Outgoing IRS Commissioner Steven Miller apologized Friday on behalf of the Internal Revenue Service for unfairly targeting conservative groups applying for tax-exempt status, but said “partisanship” was not the reason for the agency’s practices.
“First and foremost, as acting commissioner, I want to apologize on behalf of the Internal Revenue Service,” Miller said before a House Ways and Means Committee hearing.
The IRS is under fire for placing heavier scrutiny on organizations with words like “tea party” or “patriots” in their name when they applied for nonprofit status between 2010 and 2012, according to a report unveiled this week by the Treasury Department’s inspector general for tax administration.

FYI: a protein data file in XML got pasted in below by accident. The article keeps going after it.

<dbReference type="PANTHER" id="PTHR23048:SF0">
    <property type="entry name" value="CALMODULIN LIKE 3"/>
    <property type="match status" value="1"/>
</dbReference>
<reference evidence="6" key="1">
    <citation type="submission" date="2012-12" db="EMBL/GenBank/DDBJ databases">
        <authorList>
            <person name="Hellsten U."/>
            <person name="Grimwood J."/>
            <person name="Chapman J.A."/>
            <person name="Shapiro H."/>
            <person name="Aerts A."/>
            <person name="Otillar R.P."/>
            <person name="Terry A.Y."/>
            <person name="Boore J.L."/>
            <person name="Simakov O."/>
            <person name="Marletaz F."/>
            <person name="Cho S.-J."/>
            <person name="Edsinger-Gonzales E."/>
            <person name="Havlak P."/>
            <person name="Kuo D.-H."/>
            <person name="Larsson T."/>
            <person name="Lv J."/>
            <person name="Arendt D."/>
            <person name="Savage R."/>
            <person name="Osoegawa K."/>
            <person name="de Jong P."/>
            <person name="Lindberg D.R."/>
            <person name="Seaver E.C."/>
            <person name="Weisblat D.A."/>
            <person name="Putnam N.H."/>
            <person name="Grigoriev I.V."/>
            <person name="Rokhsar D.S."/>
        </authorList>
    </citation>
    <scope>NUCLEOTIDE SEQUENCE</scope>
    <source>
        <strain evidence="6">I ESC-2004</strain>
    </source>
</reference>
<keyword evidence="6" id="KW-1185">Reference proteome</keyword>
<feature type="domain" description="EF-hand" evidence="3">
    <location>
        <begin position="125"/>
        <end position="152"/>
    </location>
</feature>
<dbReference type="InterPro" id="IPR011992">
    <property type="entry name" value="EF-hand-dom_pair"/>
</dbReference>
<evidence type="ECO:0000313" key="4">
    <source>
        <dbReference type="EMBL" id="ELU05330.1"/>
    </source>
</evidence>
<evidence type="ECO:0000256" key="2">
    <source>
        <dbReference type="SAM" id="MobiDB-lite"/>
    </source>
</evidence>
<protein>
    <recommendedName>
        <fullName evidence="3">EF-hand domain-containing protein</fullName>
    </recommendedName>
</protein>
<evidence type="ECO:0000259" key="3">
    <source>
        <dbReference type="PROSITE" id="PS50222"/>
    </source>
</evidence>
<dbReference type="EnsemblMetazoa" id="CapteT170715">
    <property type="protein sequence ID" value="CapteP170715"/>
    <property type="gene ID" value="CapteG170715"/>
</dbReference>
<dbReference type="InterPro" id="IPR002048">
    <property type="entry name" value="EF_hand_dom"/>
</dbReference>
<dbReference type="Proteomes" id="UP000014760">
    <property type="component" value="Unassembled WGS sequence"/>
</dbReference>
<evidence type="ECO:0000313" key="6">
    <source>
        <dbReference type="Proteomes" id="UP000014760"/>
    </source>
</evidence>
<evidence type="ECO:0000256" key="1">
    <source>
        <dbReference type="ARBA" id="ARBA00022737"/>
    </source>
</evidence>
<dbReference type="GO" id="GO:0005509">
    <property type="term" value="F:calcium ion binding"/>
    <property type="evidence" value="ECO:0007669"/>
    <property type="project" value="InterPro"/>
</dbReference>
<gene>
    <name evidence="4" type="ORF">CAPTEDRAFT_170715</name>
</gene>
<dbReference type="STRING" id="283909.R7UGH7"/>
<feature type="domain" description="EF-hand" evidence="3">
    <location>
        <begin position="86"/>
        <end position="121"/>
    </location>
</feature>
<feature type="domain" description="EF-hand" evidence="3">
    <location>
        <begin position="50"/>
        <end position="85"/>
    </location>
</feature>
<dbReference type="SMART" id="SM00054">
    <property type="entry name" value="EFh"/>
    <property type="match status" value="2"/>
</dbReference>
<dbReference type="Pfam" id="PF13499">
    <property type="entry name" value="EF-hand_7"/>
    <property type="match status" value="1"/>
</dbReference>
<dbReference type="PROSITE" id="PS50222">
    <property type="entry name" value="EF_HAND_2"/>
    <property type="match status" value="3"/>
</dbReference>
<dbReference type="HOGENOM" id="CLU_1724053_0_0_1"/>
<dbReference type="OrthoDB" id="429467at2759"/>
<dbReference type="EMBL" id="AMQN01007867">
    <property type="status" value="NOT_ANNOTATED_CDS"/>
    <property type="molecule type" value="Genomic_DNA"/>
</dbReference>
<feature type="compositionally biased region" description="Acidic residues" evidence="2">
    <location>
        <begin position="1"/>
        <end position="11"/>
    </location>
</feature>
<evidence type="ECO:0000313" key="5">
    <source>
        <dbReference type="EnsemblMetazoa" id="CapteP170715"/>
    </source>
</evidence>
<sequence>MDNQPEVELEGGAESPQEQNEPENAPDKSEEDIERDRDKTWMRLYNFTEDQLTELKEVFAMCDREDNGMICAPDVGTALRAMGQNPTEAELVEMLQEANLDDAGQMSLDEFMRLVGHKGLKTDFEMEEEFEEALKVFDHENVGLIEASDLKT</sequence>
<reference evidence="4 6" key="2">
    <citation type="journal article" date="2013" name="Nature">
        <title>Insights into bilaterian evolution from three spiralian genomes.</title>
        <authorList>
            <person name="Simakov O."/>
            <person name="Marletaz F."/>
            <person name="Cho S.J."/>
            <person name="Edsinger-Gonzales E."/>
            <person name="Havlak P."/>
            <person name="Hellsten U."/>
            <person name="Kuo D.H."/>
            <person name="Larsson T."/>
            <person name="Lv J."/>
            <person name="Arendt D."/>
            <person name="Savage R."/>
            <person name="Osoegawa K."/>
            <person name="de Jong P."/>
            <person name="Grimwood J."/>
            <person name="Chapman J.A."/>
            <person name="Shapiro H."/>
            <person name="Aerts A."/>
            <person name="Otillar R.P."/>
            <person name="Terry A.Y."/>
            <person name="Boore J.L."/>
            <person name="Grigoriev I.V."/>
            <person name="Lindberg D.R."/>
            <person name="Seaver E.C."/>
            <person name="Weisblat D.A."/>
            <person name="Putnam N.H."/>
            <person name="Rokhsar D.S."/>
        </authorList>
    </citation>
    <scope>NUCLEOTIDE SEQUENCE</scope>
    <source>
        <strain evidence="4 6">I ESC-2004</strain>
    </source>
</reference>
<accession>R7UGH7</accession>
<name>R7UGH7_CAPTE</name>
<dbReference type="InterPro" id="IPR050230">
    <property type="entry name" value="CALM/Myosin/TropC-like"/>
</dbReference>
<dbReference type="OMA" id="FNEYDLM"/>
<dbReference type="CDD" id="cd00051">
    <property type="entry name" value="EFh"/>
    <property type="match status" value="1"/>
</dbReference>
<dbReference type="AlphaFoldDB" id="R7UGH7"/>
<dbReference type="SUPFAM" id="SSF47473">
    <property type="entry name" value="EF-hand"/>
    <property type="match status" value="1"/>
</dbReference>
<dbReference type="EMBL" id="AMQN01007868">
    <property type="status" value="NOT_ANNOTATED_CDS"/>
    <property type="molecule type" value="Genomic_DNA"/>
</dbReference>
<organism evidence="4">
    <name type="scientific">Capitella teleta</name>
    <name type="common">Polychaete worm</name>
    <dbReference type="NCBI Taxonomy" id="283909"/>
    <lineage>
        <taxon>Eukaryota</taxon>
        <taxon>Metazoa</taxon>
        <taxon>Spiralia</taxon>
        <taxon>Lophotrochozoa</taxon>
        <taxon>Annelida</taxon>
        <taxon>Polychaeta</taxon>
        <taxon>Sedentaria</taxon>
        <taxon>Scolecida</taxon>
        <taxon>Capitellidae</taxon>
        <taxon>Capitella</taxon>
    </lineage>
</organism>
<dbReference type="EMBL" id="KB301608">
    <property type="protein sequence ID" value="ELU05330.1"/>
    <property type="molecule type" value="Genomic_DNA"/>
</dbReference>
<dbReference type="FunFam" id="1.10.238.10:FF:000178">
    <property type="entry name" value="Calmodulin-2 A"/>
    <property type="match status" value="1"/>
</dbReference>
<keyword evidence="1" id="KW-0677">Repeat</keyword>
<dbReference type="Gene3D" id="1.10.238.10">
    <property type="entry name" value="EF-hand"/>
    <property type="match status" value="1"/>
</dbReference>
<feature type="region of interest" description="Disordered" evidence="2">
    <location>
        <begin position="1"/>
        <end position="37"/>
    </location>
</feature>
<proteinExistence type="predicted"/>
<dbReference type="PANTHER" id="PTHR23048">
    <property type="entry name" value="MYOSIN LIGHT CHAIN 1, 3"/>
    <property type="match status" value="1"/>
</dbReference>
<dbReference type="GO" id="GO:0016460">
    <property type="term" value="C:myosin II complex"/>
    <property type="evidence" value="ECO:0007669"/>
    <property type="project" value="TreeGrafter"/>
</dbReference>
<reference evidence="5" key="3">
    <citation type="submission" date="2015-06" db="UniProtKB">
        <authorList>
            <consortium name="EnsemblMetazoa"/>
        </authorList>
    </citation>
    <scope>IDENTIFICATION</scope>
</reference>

Miller, who at the time was deputy commissioner for services and enforcement, went on to say in his brief opening statement that “foolish mistakes were made” in the handling of the applications.
“I do not believe that partisanship motivated the people that engaged in the practices described in the inspector general’s report,” Miller said. “Foolish mistakes were made by people who were trying to be more efficient in their work.”
Sitting next to Miller at the hearing, Treasury Inspector General J. Russell George testified that in his investigation he “did not” find evidence that the agency’s decisions were motivated by politics.